Journal of Diabetes Mellitus
Vol.09 No.02(2019), Article ID:92533,11 pages

Glucose and Electrolytes Concentrations in Blood and Saliva Samples amongst Diabetics

Mieebi Martin Wankasi1*, Eni-yimini Solomon Agoro2, Charles German Ikimi3, Edidiong Okon Tommy4

1The Department of Medical Laboratory Science, College of Health Science, Niger Delta University, Wilberforce Island, Nigeria

2Enis Biomedicals and Forensics (EBF) LTD., Yenagoa, Nigeria

3Department of Biochemistry, Federal University Otuoke, Otuoke, Nigeria

4Department of Haematology and Blood Transfusion, Federal Medical Centre, Yenagoa, Nigeria

Copyright © 2019 by author(s) and Scientific Research Publishing Inc.

This work is licensed under the Creative Commons Attribution International License (CC BY 4.0).

Received: January 28, 2019; Accepted: May 19, 2019; Published: May 22, 2019


Diabetes mellitus is a group of metabolic disorders of carbohydrate metabolism in which glucose is underutilized, producing hyperglycaemia. The management requires proper maintenance of glucose and electrolytes within its optimum concentrations. The study was designed to evaluate the possibility of using saliva as an alternative non-invasive sample for the determination of electrolytes. A total of 100 samples were utilized consisting of equal number of control (non-diabetics) and diabetic groups. Fasting blood and saliva were collected employing standard methods. The biochemical parameters were analysed using WHO approved methods and procedures. Independent samples t-test and Pearson correlation were the statistical tools used for the data analysis obtained from SPSS package (version 20). The study revealed a significant increase (p < 0.05) in concentrations of blood and salivary glucose, potassium and calcium when controls were compared to diabetics. Moreover, there was a high level of semblances and patterns between plasma and salivary electrolytes, except for potassium. Therefore, electrolytes and glucose results gotten from the use of saliva could be used to equate to that of blood. Hence, instances of non-accessibility of blood, saliva could be of help.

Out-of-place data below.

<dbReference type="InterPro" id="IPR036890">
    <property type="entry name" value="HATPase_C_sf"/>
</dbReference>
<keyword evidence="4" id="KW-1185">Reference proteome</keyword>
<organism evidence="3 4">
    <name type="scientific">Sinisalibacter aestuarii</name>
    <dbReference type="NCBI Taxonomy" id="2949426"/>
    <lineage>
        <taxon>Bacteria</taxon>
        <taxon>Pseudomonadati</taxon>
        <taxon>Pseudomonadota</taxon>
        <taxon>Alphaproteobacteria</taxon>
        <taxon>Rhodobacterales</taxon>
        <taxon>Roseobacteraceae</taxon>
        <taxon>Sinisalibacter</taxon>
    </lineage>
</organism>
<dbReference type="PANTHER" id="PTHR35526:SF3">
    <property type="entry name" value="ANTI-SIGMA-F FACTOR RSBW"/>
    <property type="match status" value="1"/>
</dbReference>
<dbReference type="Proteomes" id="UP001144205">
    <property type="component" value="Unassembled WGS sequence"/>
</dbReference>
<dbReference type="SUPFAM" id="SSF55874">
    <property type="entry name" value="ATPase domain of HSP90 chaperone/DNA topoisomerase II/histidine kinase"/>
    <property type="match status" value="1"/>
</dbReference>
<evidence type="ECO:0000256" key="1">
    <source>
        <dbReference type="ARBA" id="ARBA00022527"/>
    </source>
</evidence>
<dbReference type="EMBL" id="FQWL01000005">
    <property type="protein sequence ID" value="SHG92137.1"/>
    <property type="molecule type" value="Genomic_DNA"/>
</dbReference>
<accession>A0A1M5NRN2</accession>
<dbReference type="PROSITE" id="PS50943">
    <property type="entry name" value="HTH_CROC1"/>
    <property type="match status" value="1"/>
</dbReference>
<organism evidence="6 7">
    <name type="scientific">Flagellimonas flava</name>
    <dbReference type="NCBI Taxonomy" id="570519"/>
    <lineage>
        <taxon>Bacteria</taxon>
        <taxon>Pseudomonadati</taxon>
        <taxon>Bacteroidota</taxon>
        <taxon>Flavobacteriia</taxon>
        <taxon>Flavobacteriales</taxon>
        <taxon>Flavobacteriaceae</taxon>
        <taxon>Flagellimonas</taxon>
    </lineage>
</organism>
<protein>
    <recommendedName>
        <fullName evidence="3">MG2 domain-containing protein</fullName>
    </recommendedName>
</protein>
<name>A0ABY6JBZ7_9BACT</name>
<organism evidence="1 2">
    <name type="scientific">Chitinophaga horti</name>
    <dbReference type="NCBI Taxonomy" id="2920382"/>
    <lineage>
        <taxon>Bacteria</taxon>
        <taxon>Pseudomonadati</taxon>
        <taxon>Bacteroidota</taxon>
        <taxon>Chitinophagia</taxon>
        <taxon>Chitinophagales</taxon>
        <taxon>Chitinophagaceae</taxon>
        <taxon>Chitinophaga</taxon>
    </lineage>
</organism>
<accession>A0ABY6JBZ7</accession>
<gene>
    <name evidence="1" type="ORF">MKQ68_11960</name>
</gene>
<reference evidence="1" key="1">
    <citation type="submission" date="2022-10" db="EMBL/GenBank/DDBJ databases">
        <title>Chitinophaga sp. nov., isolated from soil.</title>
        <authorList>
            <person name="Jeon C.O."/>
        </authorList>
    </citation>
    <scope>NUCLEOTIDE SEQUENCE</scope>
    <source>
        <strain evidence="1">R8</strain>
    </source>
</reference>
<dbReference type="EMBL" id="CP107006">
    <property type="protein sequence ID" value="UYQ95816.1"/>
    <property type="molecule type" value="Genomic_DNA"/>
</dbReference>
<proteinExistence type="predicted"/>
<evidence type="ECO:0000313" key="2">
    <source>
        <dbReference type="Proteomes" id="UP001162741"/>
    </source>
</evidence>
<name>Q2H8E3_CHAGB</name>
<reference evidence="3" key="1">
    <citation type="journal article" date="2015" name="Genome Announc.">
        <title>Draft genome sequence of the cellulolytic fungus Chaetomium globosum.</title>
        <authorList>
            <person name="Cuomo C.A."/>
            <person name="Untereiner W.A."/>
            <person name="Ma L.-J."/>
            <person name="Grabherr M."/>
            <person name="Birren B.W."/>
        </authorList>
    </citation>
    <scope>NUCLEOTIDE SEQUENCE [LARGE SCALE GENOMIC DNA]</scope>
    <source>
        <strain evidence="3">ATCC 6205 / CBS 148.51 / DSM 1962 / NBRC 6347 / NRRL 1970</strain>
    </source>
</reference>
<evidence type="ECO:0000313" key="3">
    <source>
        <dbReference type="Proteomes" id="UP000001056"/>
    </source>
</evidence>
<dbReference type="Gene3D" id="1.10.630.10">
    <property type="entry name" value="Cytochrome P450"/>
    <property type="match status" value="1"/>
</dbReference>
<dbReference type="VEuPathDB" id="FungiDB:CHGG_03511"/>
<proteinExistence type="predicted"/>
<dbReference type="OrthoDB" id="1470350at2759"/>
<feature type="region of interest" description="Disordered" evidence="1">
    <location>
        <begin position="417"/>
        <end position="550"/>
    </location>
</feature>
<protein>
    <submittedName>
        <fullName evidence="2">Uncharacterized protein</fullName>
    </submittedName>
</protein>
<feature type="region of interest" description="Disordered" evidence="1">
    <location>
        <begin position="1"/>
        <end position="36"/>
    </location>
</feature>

Saliva, Blood, Electrolytes, Glucose, Non-Invasive

1. Introduction

Diabetes mellitus is a group of metabolic disorders of carbohydrate metabolism in which glucose is underutilized, producing hyperglycaemia [1] . It is a floodgate to kidney failure, cardiac dysfunction, and arrays of other diseases [2] . Fasting blood glucose will usually be less than 6.0 mmol/l in a non-diabetic patient. Results of 6 - 8 mmol/l are border line, but a result of greater than 8 mmol/l on two occasions is diagnostic for diabetes mellitus [3] .

The increasing prevalence of diabetes worldwide has led to a situation where approximately 360 million people had diabetes in 2011. This number is estimated to increase to 552 million by 2030 [4] . The diagnosis and management of diabetes mellitus involves pricking, which is an invasive method and could be painful, characterized by hazard of getting infections, complications in haemophilic patients and various other disadvantages [5] . The invasiveness is one of the major obstacles to the control of diabetes mellitus as many alleged sufferers usually abstain from the procedure. This has brought about the quest for an alternative that is non-invasive and that could be a substitute to blood. Studies have shown the usefulness of saliva in the determination of glucose and other parameters of use in the management of diabetes mellitus [6] - [11] .